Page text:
Syrian children, like these pictured, are victims of the war that clashes around them, depriving them of security and even basic supplies. These two girls, unnamed for their safety, hold MCC hygiene kits given by MCC's partner, Fellowship of Middle East Evangelical Churches. The kits provide a few basic supplies, removing one worry for parents who struggle to meet their families’ needs.
Photo courtesy of FMEEC

Syrian children, like these pictured, are victims of the war that clashes around them, depriving them of security and even basic supplies. These two girls, unnamed for their safety, hold MCC hygiene kits given by MCC's partner, Fellowship of Middle East Evangelical Churches. The kits provide a few basic supplies, removing one worry for parents who struggle to meet their families’ needs.

Recently, a Fellowship of Middle East Evangelical Churches (FMEEC) worker wrote this story about a family she encountered near Tartous, a coastal city in Syria that has become a destination for people fleeing violence in other parts of the country. An MCC partner, FMEEC reaches into communities where most international humanitarian organizations have not been able to go. (Real names of the worker and family are not being used for their protection.) 
 
Tima is a Syrian woman who used to live with her husband and four young children in Raqqa, in northeastern Syria. Her husband toiled round the clock to provide for his family. When the war in Syria started, his life became much harder. A few months later, suffering from physical and mental fatigue, he got very sick. A time came when he no longer was able to walk, and it turned out that he had cancer. He died, leaving behind a distraught wife with four kids who did not understand why their father had left them alone.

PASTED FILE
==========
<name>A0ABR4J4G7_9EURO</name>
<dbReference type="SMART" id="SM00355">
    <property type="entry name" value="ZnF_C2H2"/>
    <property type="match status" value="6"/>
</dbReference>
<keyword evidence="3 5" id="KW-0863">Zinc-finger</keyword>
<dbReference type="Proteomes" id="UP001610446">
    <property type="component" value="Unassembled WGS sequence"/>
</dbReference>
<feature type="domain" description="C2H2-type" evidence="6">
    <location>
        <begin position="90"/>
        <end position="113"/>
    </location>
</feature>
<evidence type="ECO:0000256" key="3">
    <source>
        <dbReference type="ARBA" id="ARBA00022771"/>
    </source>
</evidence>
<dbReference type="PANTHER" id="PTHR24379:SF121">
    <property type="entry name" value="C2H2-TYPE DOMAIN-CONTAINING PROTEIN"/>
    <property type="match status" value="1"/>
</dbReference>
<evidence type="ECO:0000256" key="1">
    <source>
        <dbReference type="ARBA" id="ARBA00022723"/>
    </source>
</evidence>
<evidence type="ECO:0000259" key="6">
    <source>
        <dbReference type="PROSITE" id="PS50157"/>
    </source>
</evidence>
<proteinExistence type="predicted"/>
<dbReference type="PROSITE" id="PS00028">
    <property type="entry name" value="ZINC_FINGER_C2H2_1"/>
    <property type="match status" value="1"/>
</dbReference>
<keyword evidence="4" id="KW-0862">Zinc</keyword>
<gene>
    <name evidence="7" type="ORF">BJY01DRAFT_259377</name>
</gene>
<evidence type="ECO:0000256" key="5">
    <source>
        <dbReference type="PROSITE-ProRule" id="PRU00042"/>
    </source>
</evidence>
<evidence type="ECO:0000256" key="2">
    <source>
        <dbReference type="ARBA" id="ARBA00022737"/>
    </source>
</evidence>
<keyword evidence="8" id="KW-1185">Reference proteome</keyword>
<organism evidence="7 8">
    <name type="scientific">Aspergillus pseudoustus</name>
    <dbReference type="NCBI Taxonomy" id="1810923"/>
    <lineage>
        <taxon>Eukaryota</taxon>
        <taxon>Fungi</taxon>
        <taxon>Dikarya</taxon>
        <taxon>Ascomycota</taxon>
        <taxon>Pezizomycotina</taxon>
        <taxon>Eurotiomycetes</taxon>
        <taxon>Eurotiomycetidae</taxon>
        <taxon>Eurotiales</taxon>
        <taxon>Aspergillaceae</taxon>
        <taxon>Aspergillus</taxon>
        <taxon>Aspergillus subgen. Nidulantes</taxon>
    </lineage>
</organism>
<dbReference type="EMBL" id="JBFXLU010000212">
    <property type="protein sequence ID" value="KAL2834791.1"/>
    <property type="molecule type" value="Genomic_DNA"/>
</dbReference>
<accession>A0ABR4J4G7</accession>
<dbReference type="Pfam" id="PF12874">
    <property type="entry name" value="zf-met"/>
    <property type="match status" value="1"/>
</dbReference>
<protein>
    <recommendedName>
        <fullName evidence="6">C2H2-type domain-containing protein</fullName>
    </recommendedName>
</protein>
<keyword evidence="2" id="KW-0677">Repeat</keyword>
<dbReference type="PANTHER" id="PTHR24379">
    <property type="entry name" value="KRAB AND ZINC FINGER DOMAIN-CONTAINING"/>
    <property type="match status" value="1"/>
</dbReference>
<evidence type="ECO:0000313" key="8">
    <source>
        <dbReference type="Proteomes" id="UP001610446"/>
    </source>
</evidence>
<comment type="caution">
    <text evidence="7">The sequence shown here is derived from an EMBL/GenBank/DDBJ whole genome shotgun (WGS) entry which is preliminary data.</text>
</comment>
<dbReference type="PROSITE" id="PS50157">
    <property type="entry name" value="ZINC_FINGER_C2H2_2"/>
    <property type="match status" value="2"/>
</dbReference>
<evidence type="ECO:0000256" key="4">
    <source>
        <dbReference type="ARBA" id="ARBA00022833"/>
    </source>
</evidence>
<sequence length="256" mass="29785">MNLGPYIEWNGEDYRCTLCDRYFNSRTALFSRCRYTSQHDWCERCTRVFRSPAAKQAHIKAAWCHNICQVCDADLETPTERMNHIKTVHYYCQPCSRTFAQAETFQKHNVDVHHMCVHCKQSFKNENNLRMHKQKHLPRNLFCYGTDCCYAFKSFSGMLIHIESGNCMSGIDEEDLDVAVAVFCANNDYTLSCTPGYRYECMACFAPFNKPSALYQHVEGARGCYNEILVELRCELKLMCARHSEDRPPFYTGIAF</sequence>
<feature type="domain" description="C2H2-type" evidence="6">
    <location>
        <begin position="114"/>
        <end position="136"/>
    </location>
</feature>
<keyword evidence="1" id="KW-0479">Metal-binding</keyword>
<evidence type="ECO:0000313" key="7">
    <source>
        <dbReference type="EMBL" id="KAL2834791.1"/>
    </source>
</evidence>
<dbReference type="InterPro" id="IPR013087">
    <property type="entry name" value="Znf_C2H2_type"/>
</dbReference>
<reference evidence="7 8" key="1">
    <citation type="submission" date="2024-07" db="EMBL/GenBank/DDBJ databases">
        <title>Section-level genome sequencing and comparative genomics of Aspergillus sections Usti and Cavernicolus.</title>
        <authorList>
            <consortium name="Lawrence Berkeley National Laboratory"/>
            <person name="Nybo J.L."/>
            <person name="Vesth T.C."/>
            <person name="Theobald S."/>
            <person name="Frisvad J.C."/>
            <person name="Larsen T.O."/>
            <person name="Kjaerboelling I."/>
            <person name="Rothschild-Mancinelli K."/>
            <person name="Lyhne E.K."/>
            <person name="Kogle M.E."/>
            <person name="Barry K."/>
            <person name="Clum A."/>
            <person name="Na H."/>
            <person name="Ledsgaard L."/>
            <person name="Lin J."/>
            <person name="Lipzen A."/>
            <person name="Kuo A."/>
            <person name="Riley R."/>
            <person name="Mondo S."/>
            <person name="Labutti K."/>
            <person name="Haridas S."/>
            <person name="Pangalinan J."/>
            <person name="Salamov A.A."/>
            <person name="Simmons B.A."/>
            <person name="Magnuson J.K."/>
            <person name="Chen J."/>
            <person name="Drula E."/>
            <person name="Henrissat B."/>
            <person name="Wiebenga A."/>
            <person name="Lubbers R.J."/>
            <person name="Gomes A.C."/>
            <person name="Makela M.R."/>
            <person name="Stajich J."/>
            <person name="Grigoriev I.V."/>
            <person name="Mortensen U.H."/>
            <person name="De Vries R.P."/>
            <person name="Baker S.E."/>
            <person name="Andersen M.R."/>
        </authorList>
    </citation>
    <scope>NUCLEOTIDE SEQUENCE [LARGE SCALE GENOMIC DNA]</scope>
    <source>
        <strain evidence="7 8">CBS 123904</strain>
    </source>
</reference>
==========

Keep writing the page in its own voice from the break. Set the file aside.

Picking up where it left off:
A few days later, Tima grabbed a few belongings and left Raqqa for her hometown near Tartous, where she had been wedded years back, hoping to find a helping hand. Her 80-year-old frail mother received her and her kids in her one-room house.

While visiting some of the other displaced people in the same village, I was told about this family. It was so painful to witness this family living in abject misery. The grandmother, the mother and her kids were living in a 172-square-foot house (about the size of an office). The bathroom and kitchen were in a wooded detached section. Cooking was done with an old pot on an open fire; dish washing was done in a basin on the floor, with hardly enough for subsistence and lacking basic human necessities. My heart bled for them.

After a sleepless night, I went there the next morning carrying some cash, a food basket, a bag of second-hand children’s clothing, and some hygiene items donated by aid agencies, including MCC. I was moved to tears the moment I saw the little kids touching the food and other items with disbelief, yet their eyes shining with delight. Seeing the cash, Tima said, "Now I can get the medicine for my mom, never mind me!"

My heart melted as the mother and grandmother broke into tears. They thanked God, me and all who made an effort to bring life back to this needy family.